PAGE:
Then again, with digital and focus assist, who really needs accurate focus marks? As long as the lens is capable of doing repeat actions, it's pretty easy to use the cameras focus peaking to determine focus and simply mark the follow focus ring for any moves that one would be doing. I can't think of the last time I looked at a lenses focus ring.

In the film days, this was more critical because the focus aids told you where to set the lens. Plus it's harder to set focus on a film camera no matter what. So having really accurate markings, is pretty important on film.
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#19 Alex Nelson

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Posted 21 August 2017 - 03:57 PM

For AC's doing check-outs in rental houses, taping out lenses against the engraved scale is a quick way to catch back-focus issues. If you don't have accurate marks, you might find out too late that your lenses can't hit infinity. There are also many instances where you just have to pull off the marked barrel and there aren't monitors with peaking or wireless focus systems on hand.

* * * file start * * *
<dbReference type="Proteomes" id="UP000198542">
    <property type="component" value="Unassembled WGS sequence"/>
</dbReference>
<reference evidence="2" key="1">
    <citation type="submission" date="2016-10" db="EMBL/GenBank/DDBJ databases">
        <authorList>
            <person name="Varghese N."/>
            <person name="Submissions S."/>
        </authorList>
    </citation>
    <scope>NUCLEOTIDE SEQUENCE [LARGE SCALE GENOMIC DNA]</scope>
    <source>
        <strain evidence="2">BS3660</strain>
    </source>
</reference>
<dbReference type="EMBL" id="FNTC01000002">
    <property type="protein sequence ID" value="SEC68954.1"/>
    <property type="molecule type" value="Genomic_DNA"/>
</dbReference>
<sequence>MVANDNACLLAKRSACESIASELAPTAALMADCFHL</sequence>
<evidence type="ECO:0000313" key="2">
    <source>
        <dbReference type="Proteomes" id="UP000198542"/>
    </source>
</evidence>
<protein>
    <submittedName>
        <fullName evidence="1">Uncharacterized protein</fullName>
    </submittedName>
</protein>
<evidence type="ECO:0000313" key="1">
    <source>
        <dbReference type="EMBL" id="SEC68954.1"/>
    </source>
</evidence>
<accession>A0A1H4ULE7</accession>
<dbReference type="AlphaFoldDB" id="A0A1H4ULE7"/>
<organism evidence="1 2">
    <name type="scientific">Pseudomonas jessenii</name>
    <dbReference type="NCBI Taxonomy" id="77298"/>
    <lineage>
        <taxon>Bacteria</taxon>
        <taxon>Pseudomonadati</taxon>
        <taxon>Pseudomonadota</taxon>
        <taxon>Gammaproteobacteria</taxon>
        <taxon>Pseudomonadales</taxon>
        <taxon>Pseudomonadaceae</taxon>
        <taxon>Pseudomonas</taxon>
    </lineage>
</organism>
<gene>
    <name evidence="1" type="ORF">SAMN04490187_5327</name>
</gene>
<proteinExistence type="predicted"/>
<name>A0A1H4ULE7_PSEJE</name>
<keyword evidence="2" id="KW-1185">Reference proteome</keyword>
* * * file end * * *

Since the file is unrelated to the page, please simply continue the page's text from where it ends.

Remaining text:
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#20 aapo lettinen

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Posted 21 August 2017 - 04:38 PM

peaking and focus assist can fool you sometimes, especially when focusing with smaller hd or less than hd onboard monitors with wide angle lenses. the biggest issue of course would be the possible inability to focus to infinity if there is something wrong with the scales but accurate focus scales are very important in lots of situations, especially longer dof situations like the stopped down wide angles scenario. some ac:s tend to mostly trust the distance markings when pulling focus